Yet quantifying the impact on human health per degree of global temperature change is difficult, and must take into account many confounding factors including behavior, says Christopher Portier, now director of the National Center for Environmental Health and the Agency for Toxic Substances and Disease Registry. In his former position as senior advisor at the National Institute of Environmental Health Sciences, Portier led a federal working group that released a report on 11 categories of disease and other health consequences that may occur due to climate change.8 That report highlighted a huge need for research to better understand the link between global warming and human health effects, Portier says.

The NRC report was released a few days before Senate majority leader Harry Reid (D–NV) announced there were not enough votes in support of climate change legislation, meaning Congress won’t pass a climate change bill in 2010. Tim Profeta, director of the Nicholas Institute for Environmental Policy Solutions at Duke University, says he read the NRC report the same day that climate legislation was failing in the Senate. “That created quite a juxtaposition,” he says, “showing us both the challenges we have before us and the amount of work that we have to get done.”

Selected Potential Impacts1 (per degree global temperature increase)

1–2°C of Warming


  • 200–400% increase in area burned per degrees in parts of western United States

1–4°C of Warming


  • 5–10% less rainfall per degree in Mediterranean, SW North America, southern Africa dry seasons
  • 5–10% more rainfall per degree in Alaska and other high-latitude Northern Hemisphere areas
  • 3–10% more heavy rain per degree in most land areas


  • 5–10% less streamflow per degree in some river basins, including the Arkansas and Rio Grande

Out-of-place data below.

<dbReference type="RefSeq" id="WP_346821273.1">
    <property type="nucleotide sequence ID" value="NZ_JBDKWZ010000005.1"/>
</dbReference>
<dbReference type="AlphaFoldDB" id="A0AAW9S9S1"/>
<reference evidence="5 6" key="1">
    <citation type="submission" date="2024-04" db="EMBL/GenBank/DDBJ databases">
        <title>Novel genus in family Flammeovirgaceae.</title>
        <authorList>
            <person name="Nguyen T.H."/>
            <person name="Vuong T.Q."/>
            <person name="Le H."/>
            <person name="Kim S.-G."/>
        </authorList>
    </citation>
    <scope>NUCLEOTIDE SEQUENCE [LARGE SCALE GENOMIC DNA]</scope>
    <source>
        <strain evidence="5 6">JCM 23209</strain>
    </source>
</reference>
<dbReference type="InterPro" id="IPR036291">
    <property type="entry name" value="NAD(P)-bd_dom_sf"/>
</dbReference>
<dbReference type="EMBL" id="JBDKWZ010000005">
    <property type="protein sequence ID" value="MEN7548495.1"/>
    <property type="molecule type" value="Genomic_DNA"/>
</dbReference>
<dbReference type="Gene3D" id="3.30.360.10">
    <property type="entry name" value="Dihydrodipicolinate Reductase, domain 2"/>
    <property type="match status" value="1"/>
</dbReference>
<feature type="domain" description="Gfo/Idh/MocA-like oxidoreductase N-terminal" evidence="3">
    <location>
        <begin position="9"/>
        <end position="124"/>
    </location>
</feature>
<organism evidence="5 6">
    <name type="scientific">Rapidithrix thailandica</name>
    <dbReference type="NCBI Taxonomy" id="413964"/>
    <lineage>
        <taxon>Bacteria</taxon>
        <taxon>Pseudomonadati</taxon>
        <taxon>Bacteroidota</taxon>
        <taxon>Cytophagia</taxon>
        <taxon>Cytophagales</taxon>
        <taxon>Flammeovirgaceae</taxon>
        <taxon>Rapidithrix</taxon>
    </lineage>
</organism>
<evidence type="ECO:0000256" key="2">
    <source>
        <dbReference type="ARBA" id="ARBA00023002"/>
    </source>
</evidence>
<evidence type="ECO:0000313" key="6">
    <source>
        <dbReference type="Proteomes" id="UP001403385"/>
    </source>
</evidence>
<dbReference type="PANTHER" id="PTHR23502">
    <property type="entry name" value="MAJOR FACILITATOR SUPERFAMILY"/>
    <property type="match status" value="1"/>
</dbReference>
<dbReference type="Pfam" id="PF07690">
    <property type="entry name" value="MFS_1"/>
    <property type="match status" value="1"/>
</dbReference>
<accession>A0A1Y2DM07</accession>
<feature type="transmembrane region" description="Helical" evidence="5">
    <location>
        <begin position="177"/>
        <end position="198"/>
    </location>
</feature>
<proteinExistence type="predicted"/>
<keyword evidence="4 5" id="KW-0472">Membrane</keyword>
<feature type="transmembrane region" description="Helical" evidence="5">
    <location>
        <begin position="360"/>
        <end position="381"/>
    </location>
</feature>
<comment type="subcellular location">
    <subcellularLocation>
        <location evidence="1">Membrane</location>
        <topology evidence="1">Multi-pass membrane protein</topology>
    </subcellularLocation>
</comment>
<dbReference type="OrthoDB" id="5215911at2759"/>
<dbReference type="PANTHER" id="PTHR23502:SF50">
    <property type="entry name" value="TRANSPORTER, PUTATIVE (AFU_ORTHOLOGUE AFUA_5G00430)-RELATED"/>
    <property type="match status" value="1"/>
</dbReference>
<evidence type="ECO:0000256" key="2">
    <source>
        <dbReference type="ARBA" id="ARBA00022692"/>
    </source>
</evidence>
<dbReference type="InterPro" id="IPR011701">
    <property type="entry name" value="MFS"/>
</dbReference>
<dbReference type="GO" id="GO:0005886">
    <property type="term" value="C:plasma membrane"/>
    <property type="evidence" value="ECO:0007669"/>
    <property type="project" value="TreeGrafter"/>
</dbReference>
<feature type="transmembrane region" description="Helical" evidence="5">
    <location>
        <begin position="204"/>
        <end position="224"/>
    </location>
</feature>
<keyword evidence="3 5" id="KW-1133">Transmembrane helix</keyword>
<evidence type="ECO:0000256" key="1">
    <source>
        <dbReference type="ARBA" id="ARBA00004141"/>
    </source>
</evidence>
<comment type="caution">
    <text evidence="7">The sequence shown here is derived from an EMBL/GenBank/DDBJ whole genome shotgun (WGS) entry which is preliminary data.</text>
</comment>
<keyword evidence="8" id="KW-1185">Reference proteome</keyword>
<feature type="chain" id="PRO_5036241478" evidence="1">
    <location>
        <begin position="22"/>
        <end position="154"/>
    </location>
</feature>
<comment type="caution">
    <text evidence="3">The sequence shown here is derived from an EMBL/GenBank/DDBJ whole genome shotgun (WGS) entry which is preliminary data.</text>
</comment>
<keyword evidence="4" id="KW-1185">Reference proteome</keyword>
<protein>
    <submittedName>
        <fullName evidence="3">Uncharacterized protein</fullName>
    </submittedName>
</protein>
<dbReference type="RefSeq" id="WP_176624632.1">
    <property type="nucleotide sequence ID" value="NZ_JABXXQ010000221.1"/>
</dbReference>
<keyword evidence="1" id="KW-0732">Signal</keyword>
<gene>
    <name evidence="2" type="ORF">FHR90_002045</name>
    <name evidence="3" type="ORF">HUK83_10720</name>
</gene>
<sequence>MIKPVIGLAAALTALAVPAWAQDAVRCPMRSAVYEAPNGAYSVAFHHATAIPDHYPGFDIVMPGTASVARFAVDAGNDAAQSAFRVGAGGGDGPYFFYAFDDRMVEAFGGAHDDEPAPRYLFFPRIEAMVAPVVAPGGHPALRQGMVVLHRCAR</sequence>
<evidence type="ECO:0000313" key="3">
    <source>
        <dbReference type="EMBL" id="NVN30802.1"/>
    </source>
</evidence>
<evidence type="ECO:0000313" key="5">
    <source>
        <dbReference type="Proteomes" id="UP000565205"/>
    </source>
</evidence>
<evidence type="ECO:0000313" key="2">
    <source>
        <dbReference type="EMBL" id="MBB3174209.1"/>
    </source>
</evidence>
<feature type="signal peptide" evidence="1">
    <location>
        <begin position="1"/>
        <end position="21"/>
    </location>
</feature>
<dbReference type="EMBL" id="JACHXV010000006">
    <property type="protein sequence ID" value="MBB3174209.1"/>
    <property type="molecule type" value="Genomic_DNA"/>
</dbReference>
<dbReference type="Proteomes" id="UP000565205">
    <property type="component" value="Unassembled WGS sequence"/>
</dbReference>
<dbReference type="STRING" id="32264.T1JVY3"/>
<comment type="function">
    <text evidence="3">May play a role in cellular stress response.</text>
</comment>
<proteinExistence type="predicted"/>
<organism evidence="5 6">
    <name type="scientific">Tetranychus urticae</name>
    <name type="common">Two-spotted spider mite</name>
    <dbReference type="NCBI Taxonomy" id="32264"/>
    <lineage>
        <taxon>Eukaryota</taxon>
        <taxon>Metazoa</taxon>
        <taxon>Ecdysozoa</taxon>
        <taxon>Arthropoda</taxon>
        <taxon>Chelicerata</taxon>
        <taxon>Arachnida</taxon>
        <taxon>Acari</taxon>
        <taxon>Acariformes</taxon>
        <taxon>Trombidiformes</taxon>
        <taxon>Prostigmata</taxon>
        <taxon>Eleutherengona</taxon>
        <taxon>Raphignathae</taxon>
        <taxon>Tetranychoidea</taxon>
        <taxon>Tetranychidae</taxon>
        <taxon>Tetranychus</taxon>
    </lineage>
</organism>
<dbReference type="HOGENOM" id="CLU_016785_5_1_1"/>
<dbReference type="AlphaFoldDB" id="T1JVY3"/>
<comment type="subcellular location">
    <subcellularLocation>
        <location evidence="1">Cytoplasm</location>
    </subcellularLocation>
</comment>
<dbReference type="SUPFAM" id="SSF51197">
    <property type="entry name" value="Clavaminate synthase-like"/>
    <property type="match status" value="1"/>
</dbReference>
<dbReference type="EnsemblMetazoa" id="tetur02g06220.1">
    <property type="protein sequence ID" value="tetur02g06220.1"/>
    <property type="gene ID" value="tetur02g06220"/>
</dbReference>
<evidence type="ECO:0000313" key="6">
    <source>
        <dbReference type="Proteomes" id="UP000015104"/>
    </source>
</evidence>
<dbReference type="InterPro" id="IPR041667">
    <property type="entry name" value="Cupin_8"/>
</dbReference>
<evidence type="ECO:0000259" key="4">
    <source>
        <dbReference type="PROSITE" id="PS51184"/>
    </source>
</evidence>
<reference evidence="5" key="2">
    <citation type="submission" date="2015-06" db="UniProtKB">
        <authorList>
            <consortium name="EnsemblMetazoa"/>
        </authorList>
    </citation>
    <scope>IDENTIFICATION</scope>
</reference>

• 5–15% reduced yield of U.S. corn, African corn, and Indian wheat per degree


  • 15% reduction in annual average Arctic sea ice area per degree

3°C of Warming


  • Loss of about 250,000 km2 of wet- and drylands
  • Millions more people at risk of coastal flooding


  • 9 of 10 summer seasons are expected to be warmer than all but 1 summer of 20 in the last decades of the 20th century over nearly all land areas

4°C of Warming


  • About 9 out of 10 summers warmer than the warmest ever experienced during the last decades of the 20th century over nearly all land areas

5°C of Warming


  • Yield losses in most regions and potential doubling of global grain prices


1. Committee on Stabilization Targets for Atmospheric Greenhouse Gas Concentrations, National Research Council. Climate Stabilization Targets: Emissions, Concentrations, and Impacts over Decades to Millennia. Washington, DC: National Academies Press; 2010.
2. Matthews HD, et al. Nature. 2009;459(7248):829–832. doi: 10.1038/nature08047. [PubMed] [Cross Ref]
3. Allen MR, et al. Nature. 2009;458(7242):1163–1166. doi: 10.1038/nature08019. [PubMed] [Cross Ref]
4. Meinshausen M, et al. Nature. 2009;458(7242):1158–1162. doi: 10.1038/nature08017. [PubMed] [Cross Ref]
5. Zickfeld K, et al. Proc Natl Acad Sci USA. 2009;106(38):16129–16134. doi: 10.1073/pnas.0805800106. [PubMed] [Cross Ref]
6. Kaiser R, et al. Am J Public Health. 2007;97(Suppl 1):S158–S162. doi: 10.2105/AJPH.2006.100081. [PubMed] [Cross Ref]
7. Hayhoe K, et al. J Great Lakes Res. 2010;36(sp2):94–105. doi: 10.1016/j.jglr.2010.03.011. [Cross Ref]
8. Portier CJ, et al. A Human Health Perspective on Climate Change: A Report Outlining the Research Needs on the Human Health Effects of Climate Change. Research Triangle Park, NC: Environmental Health Perspectives/National Institute of Environmental Health Sciences; Apr 22, 2010. [Cross Ref]

Articles from Environmental Health Perspectives are provided here courtesy of National Institute of Environmental Health Science